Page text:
What is black mar­ket­ing?

Fiji Sun - - Business -

Black mar­ket­ing is the il­le­gal trade of goods and ser­vices with the in­ten­tion to evade the law­ful re­quire­ments of such trade. Two such com­mon tac­tics used are to in­crease the price be­yond the con­trolled price or lower the price be­low the nor­mal to evade tax­a­tion is­sues. The in­come de­rived from such il­le­gal trade is of­ten re­ferred to as ‘black money’. Un­der the Com­merce Com­mis­sion De­cree 2010 (CCD2010), black mar­ket­ing be­comes a breach if – I.Any per­son en­gaged in trade or com­merce sells any goods for pur­poses of re­sale, un­less the per­son is sat­is­fied –

(a) that the goods are re­quired by the buyer, in good faith, for the le­git­i­mate pur­poses of his busi­ness; and

(b) in par­tic­u­lar, that the ef­fect of the trans­ac­tion whether, by it­self or taken in con­junc­tion with trans­ac­tions of the same or of a sim­i­lar na­ture, will not be to in­crease or will not tend to in­crease the price to the ul­ti­mate buyer of the goods above a fair and rea­son­able price (whether that price be a law­ful price or not).

II. This sec­tion does not ap­ply with re­spect to the sale of any goods to a re­tailer for pur­poses of re­tail sale. Com­mon causes of black mar­ket­ing?

The two com­mon causes of black mar­ket­ing in an econ­omy are: com­merce. Why is black mar­ket­ing a prob­lem? Black mar­ket­ing is an eco­nomic prob­lem for the fol­low­ing rea­sons :

Loss of taxes: The di­rect ef­fect of black money is the loss of rev­enue to the state ex­che­quer since tax is not paid on this money.

Hin­ders coun­try’s eco­nomic growth: Due to lack of funds with the govern­ment, the govern­ment can­not fund ap­pro­pri­ately the sec­tors which re­quire at­ten­tion, which leads to poor per­for­mance of these. Also, the Govern­ment is forced to take debt from for­eign in­sti­tu­tions like the World Bank, which in­creases the fis­cal deficit and thus bur­dens the Govern­ment.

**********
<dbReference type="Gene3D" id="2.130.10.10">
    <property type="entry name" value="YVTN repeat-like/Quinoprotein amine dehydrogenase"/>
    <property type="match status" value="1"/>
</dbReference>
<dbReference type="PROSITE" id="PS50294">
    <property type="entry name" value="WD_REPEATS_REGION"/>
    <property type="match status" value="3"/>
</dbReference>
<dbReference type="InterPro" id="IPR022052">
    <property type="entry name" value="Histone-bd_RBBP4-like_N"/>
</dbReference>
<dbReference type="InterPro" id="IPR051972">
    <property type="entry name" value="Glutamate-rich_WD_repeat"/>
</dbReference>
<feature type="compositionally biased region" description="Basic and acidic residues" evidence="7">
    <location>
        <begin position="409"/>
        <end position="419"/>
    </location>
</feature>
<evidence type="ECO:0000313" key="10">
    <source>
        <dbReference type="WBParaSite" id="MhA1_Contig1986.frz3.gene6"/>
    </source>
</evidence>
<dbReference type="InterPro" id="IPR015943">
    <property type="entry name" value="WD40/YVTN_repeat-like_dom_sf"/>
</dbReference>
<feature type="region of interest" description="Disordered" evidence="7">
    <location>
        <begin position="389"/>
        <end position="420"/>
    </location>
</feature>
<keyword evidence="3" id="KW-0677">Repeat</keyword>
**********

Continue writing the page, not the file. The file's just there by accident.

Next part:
It can be­come an ob­sta­cle to a coun­try’s de­vel­op­ment met­rics: Due to the ex­is­tence of black money in the so­ci­ety, a coun­try is un­able to eval­u­ate its suc­cess ac­cu­rately. Pre­cise cal­cu­la­tion of sav­ings-toin­come pro­por­tion and sec­tor-wise make up of coun­try wide in­come is not pos­si­ble due to the pres­ence of un­ac­counted in­comes. Black money is the in­come that is un­ac­counted. Also, black money is gen­er­ally stored in some tax haven na­tion. Thus, un­know­ingly, act­ing as in­vest­ments for a richer and more ad­vanced na­tion;

Il­le­gal Trans­fer of Funds: Black money is trans­ferred to for­eign coun­tries. This is done il­le­gally through clan­des­tine chan­nels. These trans­fers vi­o­late ex­change laws. Eg: Un­der-in­voic­ing of ex­ports and over-in­voic­ing of im­ports.

Black mar­ket­ing can also be a so­cial prob­lem based on the fol­low­ing rea­sons : Fos­ters anti-so­cial el­e­ments: Black money re­quires cor­rupt ac­count­ing ex­perts, li­ai­son of­fi­cers etc. to sur­vive. Peo­ple are find­ing out new ways to gen­er­ate black money, thus de­grad­ing our ethics and morals. Also, money earned this way is gen­er­ally spent in un­de­sir­able and vul­gar man­ner. Virtues like hard work and hon­esty are un­der­es­ti­mated;

Im­proper use of prof­itable as­sets: as­sets: Flow of black money widens the gap be­tween the rich and the poor. Peo­ple at the higher rungs have eas­ier ac­cess to un­ac­counted in­come, which is ev­i­dent from news we see ev­ery day. Also, these peo­ple have the money to bribe of­fi­cials and politi­cians to pro­tect their black money;

In­crease crimes: Pres­ence of black money has led to the re­duc­tion of em­ploy­ment op­por­tu­ni­ties in a coun­try. This has in­di­rectly led to an in­crease in crimes.

In­crease in prop­erty prices: A high per­cent­age of black money is in­vested in prop­erty. Hence, this has led to an in­crease in the de­mand of prop­erty. As a re­sult of this, the prices of land and houses have in­creased be­yond the reach of a com­mon man. Nowa­days, own­ing a house is a dream, most peo­ple can­not ful­fill their en­tire life.

Dam­ages a coun­try’s Rep­u­ta­tion: Black money and cor­rup­tion de­te­ri­o­rate a coun­try’s rep­u­ta­tion to the for­eign world. Many big busi­ness­men do not want to in­vest in such coun­tries ow­ing to the cor­rup­tion preva­lent here. This in turn af­fects a coun­try’s econ­omy.

Next Week: Re­fusal to Sell

This is a weekly column compiled by the Fiji Com­merce Com­mis­sion in the hopes of rais­ing aware­ness on what the FCC does so peo­ple can ben­e­fit from de­vel­op­ing a bet­ter un­der­stand­ing,

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